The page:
Global warming, lack of car-parking spaces, crowded beaches, green ponds and waterways, NHS in crisis, slow internet and populism – all down to the over-supply of people. There are too many of us, and what I was going to say is … oh, I can’t be bothered. Falling birth rates, aggressive climate, yes, you’ve been in those conversations too, haven’t you? Thanos, in that film, deletes half the population to save the other half, right? So it’s down there in the collective subconscious. Yeah, yeah, we’re wrecking our own habitat. But isn’t that just … what we’re instinctively going to do?
I remember those aspirational ads in which young urban sophisticates dashed between meetings, holding bricks to their ears and looking serious about whatever they were hearing (younger readers: pre-smart mobile phones used to be the size of bricks). The glossy-magazine ads in which a clutch of male and female supermodels in designer clothes gathered around a laptop to be beautifully impressed by whatever they saw on their shared screen.
Oh, and do you remember the one in which a vaguely arty-looking fit and healthy barefoot young person sat in a tree with his laptop to work on his screenplay? And that other one – the vaguely arty-looking fit and healthy barefoot young person sits cross-legged on a log in the middle of a stream with her laptop to work on her screenplay between bouts of meditation?
You don’t? Oh. Maybe my interior life is stranger than I realised.
You must remember the (epistolary?) novels written entirely in exchanges of text messages? And all those (printed) guides to “text-speak”? No? Really? Well, I have one of those to show you! It’s just … here. How strange…
Somebody must have moved it. I’m sure I had it right – never mind.
My point being, of course, that we’ve got everything we dreamed of having, oh, ten, twenty years ago. Back when technology didn’t really work very well, and the bandwidth wasn’t there, and the processing power was barely 100 times what it took to get us to the moon – back then, we could really see what was coming. The paperless office, remember? The intelligent fridge? A lot of talking animatedly into our phones about serious things?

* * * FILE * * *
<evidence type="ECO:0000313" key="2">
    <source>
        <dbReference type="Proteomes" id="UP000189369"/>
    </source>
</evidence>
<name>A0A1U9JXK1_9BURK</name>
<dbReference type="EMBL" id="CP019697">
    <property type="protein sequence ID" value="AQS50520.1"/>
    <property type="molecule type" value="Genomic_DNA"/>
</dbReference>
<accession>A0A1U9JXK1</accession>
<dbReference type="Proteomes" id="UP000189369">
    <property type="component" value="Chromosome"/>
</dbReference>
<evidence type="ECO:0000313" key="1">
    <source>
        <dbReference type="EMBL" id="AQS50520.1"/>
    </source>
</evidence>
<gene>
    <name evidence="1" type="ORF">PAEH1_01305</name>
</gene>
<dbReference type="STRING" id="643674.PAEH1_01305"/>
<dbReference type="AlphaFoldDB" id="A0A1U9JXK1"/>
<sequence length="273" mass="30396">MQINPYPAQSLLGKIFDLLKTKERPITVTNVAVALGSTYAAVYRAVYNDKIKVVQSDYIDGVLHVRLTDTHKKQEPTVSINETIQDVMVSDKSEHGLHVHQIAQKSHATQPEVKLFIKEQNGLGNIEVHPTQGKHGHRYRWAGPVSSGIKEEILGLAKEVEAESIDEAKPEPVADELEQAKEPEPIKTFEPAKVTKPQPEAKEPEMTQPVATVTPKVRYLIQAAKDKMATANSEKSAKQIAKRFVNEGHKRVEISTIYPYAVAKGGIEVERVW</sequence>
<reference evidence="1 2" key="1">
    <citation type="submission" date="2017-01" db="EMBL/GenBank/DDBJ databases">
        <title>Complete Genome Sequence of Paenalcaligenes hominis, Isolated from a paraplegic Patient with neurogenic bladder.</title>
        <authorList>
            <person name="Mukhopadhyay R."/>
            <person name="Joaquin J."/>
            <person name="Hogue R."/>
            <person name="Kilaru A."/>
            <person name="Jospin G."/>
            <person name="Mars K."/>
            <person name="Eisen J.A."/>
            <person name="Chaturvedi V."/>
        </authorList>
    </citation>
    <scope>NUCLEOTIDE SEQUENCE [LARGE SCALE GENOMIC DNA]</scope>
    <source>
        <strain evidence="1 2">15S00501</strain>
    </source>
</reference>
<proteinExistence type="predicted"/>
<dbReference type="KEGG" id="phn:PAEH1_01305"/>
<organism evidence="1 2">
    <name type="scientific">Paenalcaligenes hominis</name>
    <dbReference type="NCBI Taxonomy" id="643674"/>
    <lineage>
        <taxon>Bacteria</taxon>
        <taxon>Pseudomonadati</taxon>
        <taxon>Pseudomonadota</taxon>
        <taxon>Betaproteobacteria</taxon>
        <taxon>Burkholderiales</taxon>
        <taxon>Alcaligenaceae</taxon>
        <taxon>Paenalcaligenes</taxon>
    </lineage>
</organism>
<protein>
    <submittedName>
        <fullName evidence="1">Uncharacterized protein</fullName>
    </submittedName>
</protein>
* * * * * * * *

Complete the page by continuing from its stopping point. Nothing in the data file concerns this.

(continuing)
I used to think that the spy novels of Len Deighton were written to make office life seem interesting – sorry, that line floated in from a parallel blog post. There’s a parallel universe in which I write about the spy novels of Len Deighton. It’s probably also full of lost guides to text-speak.
It’s just interesting, that’s all I’m saying. Those of us who are digital immigrants (remember that distinction?) can not only see how the world has changed, but also how far it has deviated from all the predictions. Every generation learns this eventually, I think: the obvious, or at least predictable, outcome isn’t the one that comes. There are too many variables.
Now that we have the technology, we’re having fun with it. More importantly, now that we’ve got it, we can forget about it and move on to the next stirring vision for the future. Which is ... ?